I love the Minor Prophets, all the prophets for that matter, but these Minor Prophet books have a way of speaking to the core of your heart if you let them. The prophets speak with such passion, making God’s voice so clear and powerful. For example, in the book of Hosea God showed the people of Israel that he loved them. He did that through the life of Hosea, loving his wife who was unfaithful to him as Israel had been to God. Hosea’s wife, Gomer, didn’t deserve the love of a faithful husband because she had pursued countless lovers. Two of her children were fathered by other men, but in spite of this, Hosea showed her love and invited her back into a faithful relationship. His actions were surprising to those watching. The story is a depiction of God’s marvelous love for Israel and for us.
In chapter three God says to Hosea, “Go, show your love to your wife again, though she is loved by another and is an adulteress” (Hosea 3:1). God initiated this love by telling Hosea to love his wife. God is still doing this today. He is telling us to “Go and show love to those around us.” Most of the time loving a husband or wife can be the most difficult challenge of love, but it can also be the most meaningful. The kind of love that God shows us and asks us to show is not selfish or motivated by ulterior motives. It is not based on the other person’s performance or worthiness, but instead it is selfless love. When we learn to love people the way God wants us to, it changes us and for the better.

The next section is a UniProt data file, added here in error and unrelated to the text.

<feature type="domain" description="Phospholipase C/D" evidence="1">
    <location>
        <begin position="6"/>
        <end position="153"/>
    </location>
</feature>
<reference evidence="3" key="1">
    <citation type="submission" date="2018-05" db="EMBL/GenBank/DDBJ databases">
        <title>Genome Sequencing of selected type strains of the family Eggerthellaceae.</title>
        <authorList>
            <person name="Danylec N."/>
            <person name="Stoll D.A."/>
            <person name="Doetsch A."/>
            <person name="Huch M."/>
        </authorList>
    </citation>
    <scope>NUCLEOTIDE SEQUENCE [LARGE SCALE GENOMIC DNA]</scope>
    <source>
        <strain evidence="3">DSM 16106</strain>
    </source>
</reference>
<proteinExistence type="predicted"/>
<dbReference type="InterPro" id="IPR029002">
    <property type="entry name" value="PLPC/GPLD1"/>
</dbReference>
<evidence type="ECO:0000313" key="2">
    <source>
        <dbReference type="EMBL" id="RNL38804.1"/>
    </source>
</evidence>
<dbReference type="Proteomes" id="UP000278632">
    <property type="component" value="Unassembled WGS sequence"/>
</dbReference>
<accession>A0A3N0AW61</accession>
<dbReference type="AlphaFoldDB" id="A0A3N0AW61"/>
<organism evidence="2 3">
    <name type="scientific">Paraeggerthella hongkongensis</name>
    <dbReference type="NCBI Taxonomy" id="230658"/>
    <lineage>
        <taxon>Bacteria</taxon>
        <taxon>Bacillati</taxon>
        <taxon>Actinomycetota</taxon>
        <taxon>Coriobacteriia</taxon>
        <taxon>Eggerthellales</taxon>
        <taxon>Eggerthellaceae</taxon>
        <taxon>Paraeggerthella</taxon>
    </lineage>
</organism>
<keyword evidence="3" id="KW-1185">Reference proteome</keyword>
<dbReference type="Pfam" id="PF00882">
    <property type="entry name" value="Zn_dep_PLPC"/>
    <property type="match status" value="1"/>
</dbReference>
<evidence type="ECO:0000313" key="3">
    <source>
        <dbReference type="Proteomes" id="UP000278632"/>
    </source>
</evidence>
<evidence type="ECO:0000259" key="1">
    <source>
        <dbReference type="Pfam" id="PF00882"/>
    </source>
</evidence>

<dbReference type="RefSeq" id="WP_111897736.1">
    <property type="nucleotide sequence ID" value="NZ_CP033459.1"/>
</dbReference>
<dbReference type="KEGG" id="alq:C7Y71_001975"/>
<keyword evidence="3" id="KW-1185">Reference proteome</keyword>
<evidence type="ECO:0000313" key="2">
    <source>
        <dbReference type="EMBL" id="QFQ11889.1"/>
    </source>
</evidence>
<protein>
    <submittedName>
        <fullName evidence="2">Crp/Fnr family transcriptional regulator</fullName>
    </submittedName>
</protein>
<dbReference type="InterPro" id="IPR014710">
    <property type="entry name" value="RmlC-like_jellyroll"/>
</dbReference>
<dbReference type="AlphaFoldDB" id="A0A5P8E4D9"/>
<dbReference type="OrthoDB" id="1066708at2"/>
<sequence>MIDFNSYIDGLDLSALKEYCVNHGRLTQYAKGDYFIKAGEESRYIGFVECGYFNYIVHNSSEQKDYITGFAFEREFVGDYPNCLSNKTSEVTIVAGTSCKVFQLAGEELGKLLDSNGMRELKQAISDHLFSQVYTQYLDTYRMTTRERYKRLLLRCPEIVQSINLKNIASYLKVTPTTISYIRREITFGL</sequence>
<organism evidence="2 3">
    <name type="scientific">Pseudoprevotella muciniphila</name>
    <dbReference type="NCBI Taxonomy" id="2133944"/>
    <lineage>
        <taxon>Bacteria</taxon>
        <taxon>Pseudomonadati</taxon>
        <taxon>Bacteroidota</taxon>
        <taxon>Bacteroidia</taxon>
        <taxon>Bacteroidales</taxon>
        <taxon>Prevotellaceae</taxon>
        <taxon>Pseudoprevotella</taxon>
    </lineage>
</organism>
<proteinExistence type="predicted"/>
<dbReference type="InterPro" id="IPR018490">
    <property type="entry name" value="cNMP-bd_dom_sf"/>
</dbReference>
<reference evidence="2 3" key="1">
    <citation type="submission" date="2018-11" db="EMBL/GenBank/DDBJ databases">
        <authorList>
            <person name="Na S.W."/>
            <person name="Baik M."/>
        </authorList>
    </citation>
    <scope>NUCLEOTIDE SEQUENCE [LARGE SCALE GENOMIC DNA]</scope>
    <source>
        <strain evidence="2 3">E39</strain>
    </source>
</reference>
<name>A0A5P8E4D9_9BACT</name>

C.S. Lewis writes about the power of love to change us:
This same spiritual law works terribly in the opposite direction. The Germans, perhaps, at first ill-treated the Jews because they hated them: afterwards they hated them much more because they had ill-treated them. The more cruel you are, the more you will hate and the more you hate, the more cruel you will become-and so on in a vicious circle for ever. Good and evil both increase at compound interest. That is why the little decisions you and I make every day are of such infinite importance. The smallest good act today is the capture of a strategic point from which, a few months later, you may be able to go on to victories you never dreamed of. An apparently trivial indulgence is lust or anger today is the loss of a ridge or railway line or bridgehead from which the enemy may launch an attack otherwise impossible.i
Imagine that everyday God is saying to us “Go out and show love,” how much our world around us would change. This love is shown to our family, friends and all the people we meet throughout the day. This is the noble calling God has given to us.
i C.S. Lewis, Mere Christianity, MacMillian Publishing, New York, 1943, p. 117.